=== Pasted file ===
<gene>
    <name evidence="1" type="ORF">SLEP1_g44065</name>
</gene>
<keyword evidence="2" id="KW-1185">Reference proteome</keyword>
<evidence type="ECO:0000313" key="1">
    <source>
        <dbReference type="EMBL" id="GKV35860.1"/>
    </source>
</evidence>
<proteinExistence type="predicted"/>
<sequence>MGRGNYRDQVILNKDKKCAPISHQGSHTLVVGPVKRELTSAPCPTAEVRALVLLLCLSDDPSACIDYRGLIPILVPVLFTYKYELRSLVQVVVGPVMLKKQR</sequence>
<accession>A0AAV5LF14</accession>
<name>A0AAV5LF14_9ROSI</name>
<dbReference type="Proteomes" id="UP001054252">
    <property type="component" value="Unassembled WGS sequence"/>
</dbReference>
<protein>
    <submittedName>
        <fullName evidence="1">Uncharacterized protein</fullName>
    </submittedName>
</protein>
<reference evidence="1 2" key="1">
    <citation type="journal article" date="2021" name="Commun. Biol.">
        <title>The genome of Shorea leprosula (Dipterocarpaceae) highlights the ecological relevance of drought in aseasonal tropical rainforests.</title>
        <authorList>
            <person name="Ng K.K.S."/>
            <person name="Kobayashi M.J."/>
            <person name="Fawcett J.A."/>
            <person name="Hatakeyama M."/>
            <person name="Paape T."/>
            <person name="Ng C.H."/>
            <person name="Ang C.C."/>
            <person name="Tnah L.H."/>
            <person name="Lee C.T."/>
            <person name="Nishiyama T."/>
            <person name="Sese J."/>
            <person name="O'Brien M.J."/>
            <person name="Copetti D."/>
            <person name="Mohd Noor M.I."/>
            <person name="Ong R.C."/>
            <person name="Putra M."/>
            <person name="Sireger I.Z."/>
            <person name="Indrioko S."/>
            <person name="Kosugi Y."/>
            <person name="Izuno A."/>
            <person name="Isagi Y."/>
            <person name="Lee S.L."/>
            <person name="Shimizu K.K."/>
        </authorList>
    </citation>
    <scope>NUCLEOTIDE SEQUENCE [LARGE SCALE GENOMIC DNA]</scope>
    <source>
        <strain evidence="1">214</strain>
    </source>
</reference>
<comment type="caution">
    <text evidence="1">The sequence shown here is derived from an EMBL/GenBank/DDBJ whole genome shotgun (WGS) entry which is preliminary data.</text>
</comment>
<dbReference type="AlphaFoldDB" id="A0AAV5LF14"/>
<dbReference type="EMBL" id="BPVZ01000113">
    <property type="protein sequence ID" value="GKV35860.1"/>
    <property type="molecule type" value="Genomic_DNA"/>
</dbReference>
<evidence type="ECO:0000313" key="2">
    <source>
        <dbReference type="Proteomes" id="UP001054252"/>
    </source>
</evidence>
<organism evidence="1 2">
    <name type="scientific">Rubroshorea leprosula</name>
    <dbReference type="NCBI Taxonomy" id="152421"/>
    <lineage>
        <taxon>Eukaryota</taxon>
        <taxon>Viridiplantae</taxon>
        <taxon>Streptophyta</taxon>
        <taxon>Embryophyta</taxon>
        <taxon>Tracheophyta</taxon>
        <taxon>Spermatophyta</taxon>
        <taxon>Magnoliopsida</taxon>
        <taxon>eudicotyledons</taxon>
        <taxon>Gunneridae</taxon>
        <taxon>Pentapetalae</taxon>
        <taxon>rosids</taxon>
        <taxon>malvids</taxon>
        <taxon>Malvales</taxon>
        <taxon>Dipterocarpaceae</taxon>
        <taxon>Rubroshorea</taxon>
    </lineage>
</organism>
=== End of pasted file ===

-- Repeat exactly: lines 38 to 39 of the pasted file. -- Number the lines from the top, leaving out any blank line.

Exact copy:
            <person name="Copetti D."/>
            <person name="Mohd Noor M.I."/>